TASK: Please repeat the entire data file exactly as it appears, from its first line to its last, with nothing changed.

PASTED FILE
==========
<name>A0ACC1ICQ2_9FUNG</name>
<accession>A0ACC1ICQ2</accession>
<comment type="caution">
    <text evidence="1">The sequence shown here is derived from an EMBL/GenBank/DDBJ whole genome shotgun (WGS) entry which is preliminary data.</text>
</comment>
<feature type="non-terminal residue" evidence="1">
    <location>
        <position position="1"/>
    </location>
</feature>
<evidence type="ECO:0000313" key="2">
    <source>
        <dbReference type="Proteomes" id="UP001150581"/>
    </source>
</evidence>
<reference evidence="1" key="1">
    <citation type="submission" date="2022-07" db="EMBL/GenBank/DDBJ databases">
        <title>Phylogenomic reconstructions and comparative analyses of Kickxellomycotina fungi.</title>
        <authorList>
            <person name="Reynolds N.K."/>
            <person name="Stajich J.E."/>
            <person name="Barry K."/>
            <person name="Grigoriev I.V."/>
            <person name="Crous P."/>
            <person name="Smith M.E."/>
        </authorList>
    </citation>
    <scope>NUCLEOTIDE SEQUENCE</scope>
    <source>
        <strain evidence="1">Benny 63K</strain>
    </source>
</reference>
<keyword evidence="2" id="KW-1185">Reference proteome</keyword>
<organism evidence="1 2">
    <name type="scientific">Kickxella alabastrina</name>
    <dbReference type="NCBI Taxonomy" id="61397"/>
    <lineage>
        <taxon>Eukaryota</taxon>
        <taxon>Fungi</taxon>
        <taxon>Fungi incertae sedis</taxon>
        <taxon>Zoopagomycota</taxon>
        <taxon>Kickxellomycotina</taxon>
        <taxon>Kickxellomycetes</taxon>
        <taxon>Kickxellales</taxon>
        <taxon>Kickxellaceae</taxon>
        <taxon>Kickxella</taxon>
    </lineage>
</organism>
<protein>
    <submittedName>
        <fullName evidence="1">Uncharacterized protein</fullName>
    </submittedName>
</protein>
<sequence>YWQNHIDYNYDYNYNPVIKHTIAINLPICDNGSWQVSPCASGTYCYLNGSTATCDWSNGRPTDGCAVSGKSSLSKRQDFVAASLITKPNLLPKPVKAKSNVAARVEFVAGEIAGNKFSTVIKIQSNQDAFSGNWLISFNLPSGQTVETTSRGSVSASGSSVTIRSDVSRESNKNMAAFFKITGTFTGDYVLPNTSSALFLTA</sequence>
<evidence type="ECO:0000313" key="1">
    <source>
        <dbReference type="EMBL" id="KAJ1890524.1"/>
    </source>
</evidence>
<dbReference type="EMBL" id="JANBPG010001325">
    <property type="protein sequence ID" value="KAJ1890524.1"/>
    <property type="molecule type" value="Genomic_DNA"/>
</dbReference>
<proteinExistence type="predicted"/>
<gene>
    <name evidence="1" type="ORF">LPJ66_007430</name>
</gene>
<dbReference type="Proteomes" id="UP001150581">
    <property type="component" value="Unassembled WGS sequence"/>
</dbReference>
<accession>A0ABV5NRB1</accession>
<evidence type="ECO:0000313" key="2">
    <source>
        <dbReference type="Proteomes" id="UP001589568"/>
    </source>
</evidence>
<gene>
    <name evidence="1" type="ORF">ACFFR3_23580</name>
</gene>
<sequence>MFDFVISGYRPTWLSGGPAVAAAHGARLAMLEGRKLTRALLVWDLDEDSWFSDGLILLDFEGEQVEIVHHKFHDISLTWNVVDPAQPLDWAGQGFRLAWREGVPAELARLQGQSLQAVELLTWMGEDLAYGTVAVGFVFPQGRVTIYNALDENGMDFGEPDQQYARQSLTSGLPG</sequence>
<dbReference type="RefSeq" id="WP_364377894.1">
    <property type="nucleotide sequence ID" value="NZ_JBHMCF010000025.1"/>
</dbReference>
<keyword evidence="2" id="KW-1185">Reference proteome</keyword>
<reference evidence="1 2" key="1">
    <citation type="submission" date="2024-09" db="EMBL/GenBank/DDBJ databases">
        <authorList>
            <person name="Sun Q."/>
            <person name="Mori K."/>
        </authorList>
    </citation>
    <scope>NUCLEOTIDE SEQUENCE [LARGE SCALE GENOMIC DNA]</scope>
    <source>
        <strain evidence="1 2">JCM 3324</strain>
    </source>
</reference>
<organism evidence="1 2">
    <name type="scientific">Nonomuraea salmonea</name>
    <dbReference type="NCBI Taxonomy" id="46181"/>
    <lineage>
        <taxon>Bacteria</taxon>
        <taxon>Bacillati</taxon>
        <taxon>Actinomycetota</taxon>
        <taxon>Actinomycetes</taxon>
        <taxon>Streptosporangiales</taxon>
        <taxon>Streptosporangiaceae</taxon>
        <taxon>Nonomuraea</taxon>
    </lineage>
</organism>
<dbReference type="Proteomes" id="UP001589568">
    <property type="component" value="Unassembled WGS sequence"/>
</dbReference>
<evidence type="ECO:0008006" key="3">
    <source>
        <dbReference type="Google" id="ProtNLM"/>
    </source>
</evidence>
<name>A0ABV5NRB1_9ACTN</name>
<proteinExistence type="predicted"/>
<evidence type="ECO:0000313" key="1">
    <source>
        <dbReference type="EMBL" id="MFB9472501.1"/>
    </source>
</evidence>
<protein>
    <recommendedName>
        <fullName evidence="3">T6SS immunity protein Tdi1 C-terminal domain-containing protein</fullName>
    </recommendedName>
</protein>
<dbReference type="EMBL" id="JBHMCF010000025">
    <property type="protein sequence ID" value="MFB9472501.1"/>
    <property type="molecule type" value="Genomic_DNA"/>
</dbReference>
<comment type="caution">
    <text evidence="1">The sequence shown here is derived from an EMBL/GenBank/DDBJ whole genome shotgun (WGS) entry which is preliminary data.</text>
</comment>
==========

<name>A0ACC1ICQ2_9FUNG</name>
<accession>A0ACC1ICQ2</accession>
<comment type="caution">
    <text evidence="1">The sequence shown here is derived from an EMBL/GenBank/DDBJ whole genome shotgun (WGS) entry which is preliminary data.</text>
</comment>
<feature type="non-terminal residue" evidence="1">
    <location>
        <position position="1"/>
    </location>
</feature>
<evidence type="ECO:0000313" key="2">
    <source>
        <dbReference type="Proteomes" id="UP001150581"/>
    </source>
</evidence>
<reference evidence="1" key="1">
    <citation type="submission" date="2022-07" db="EMBL/GenBank/DDBJ databases">
        <title>Phylogenomic reconstructions and comparative analyses of Kickxellomycotina fungi.</title>
        <authorList>
            <person name="Reynolds N.K."/>
            <person name="Stajich J.E."/>
            <person name="Barry K."/>
            <person name="Grigoriev I.V."/>
            <person name="Crous P."/>
            <person name="Smith M.E."/>
        </authorList>
    </citation>
    <scope>NUCLEOTIDE SEQUENCE</scope>
    <source>
        <strain evidence="1">Benny 63K</strain>
    </source>
</reference>
<keyword evidence="2" id="KW-1185">Reference proteome</keyword>
<organism evidence="1 2">
    <name type="scientific">Kickxella alabastrina</name>
    <dbReference type="NCBI Taxonomy" id="61397"/>
    <lineage>
        <taxon>Eukaryota</taxon>
        <taxon>Fungi</taxon>
        <taxon>Fungi incertae sedis</taxon>
        <taxon>Zoopagomycota</taxon>
        <taxon>Kickxellomycotina</taxon>
        <taxon>Kickxellomycetes</taxon>
        <taxon>Kickxellales</taxon>
        <taxon>Kickxellaceae</taxon>
        <taxon>Kickxella</taxon>
    </lineage>
</organism>
<protein>
    <submittedName>
        <fullName evidence="1">Uncharacterized protein</fullName>
    </submittedName>
</protein>
<sequence>YWQNHIDYNYDYNYNPVIKHTIAINLPICDNGSWQVSPCASGTYCYLNGSTATCDWSNGRPTDGCAVSGKSSLSKRQDFVAASLITKPNLLPKPVKAKSNVAARVEFVAGEIAGNKFSTVIKIQSNQDAFSGNWLISFNLPSGQTVETTSRGSVSASGSSVTIRSDVSRESNKNMAAFFKITGTFTGDYVLPNTSSALFLTA</sequence>
<evidence type="ECO:0000313" key="1">
    <source>
        <dbReference type="EMBL" id="KAJ1890524.1"/>
    </source>
</evidence>
<dbReference type="EMBL" id="JANBPG010001325">
    <property type="protein sequence ID" value="KAJ1890524.1"/>
    <property type="molecule type" value="Genomic_DNA"/>
</dbReference>
<proteinExistence type="predicted"/>
<gene>
    <name evidence="1" type="ORF">LPJ66_007430</name>
</gene>
<dbReference type="Proteomes" id="UP001150581">
    <property type="component" value="Unassembled WGS sequence"/>
</dbReference>
<accession>A0ABV5NRB1</accession>
<evidence type="ECO:0000313" key="2">
    <source>
        <dbReference type="Proteomes" id="UP001589568"/>
    </source>
</evidence>
<gene>
    <name evidence="1" type="ORF">ACFFR3_23580</name>
</gene>
<sequence>MFDFVISGYRPTWLSGGPAVAAAHGARLAMLEGRKLTRALLVWDLDEDSWFSDGLILLDFEGEQVEIVHHKFHDISLTWNVVDPAQPLDWAGQGFRLAWREGVPAELARLQGQSLQAVELLTWMGEDLAYGTVAVGFVFPQGRVTIYNALDENGMDFGEPDQQYARQSLTSGLPG</sequence>
<dbReference type="RefSeq" id="WP_364377894.1">
    <property type="nucleotide sequence ID" value="NZ_JBHMCF010000025.1"/>
</dbReference>
<keyword evidence="2" id="KW-1185">Reference proteome</keyword>
<reference evidence="1 2" key="1">
    <citation type="submission" date="2024-09" db="EMBL/GenBank/DDBJ databases">
        <authorList>
            <person name="Sun Q."/>
            <person name="Mori K."/>
        </authorList>
    </citation>
    <scope>NUCLEOTIDE SEQUENCE [LARGE SCALE GENOMIC DNA]</scope>
    <source>
        <strain evidence="1 2">JCM 3324</strain>
    </source>
</reference>
<organism evidence="1 2">
    <name type="scientific">Nonomuraea salmonea</name>
    <dbReference type="NCBI Taxonomy" id="46181"/>
    <lineage>
        <taxon>Bacteria</taxon>
        <taxon>Bacillati</taxon>
        <taxon>Actinomycetota</taxon>
        <taxon>Actinomycetes</taxon>
        <taxon>Streptosporangiales</taxon>
        <taxon>Streptosporangiaceae</taxon>
        <taxon>Nonomuraea</taxon>
    </lineage>
</organism>
<dbReference type="Proteomes" id="UP001589568">
    <property type="component" value="Unassembled WGS sequence"/>
</dbReference>
<evidence type="ECO:0008006" key="3">
    <source>
        <dbReference type="Google" id="ProtNLM"/>
    </source>
</evidence>
<name>A0ABV5NRB1_9ACTN</name>
<proteinExistence type="predicted"/>
<evidence type="ECO:0000313" key="1">
    <source>
        <dbReference type="EMBL" id="MFB9472501.1"/>
    </source>
</evidence>
<protein>
    <recommendedName>
        <fullName evidence="3">T6SS immunity protein Tdi1 C-terminal domain-containing protein</fullName>
    </recommendedName>
</protein>
<dbReference type="EMBL" id="JBHMCF010000025">
    <property type="protein sequence ID" value="MFB9472501.1"/>
    <property type="molecule type" value="Genomic_DNA"/>
</dbReference>
<comment type="caution">
    <text evidence="1">The sequence shown here is derived from an EMBL/GenBank/DDBJ whole genome shotgun (WGS) entry which is preliminary data.</text>
</comment>